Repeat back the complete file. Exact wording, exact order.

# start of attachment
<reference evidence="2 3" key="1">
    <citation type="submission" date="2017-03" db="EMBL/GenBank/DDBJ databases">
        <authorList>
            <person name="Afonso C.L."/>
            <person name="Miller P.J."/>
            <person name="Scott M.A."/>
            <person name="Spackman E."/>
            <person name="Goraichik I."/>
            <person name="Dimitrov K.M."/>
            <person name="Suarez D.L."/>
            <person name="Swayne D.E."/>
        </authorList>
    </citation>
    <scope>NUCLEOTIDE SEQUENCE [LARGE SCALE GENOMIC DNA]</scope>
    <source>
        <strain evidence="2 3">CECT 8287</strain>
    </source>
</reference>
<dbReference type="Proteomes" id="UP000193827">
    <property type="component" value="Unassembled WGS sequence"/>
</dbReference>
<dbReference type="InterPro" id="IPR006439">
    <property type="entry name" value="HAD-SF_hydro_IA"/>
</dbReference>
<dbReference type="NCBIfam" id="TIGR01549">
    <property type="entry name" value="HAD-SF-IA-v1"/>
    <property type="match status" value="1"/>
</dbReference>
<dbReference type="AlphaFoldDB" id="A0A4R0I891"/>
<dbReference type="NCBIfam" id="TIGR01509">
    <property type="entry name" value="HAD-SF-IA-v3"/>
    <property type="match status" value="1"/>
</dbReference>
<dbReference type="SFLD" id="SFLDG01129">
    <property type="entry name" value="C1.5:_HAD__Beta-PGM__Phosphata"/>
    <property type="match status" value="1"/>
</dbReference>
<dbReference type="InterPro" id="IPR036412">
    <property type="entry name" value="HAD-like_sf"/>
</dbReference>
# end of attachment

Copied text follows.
<reference evidence="2 3" key="1">
    <citation type="submission" date="2017-03" db="EMBL/GenBank/DDBJ databases">
        <authorList>
            <person name="Afonso C.L."/>
            <person name="Miller P.J."/>
            <person name="Scott M.A."/>
            <person name="Spackman E."/>
            <person name="Goraichik I."/>
            <person name="Dimitrov K.M."/>
            <person name="Suarez D.L."/>
            <person name="Swayne D.E."/>
        </authorList>
    </citation>
    <scope>NUCLEOTIDE SEQUENCE [LARGE SCALE GENOMIC DNA]</scope>
    <source>
        <strain evidence="2 3">CECT 8287</strain>
    </source>
</reference>
<dbReference type="Proteomes" id="UP000193827">
    <property type="component" value="Unassembled WGS sequence"/>
</dbReference>
<dbReference type="InterPro" id="IPR006439">
    <property type="entry name" value="HAD-SF_hydro_IA"/>
</dbReference>
<dbReference type="NCBIfam" id="TIGR01549">
    <property type="entry name" value="HAD-SF-IA-v1"/>
    <property type="match status" value="1"/>
</dbReference>
<dbReference type="AlphaFoldDB" id="A0A4R0I891"/>
<dbReference type="NCBIfam" id="TIGR01509">
    <property type="entry name" value="HAD-SF-IA-v3"/>
    <property type="match status" value="1"/>
</dbReference>
<dbReference type="SFLD" id="SFLDG01129">
    <property type="entry name" value="C1.5:_HAD__Beta-PGM__Phosphata"/>
    <property type="match status" value="1"/>
</dbReference>
<dbReference type="InterPro" id="IPR036412">
    <property type="entry name" value="HAD-like_sf"/>
</dbReference>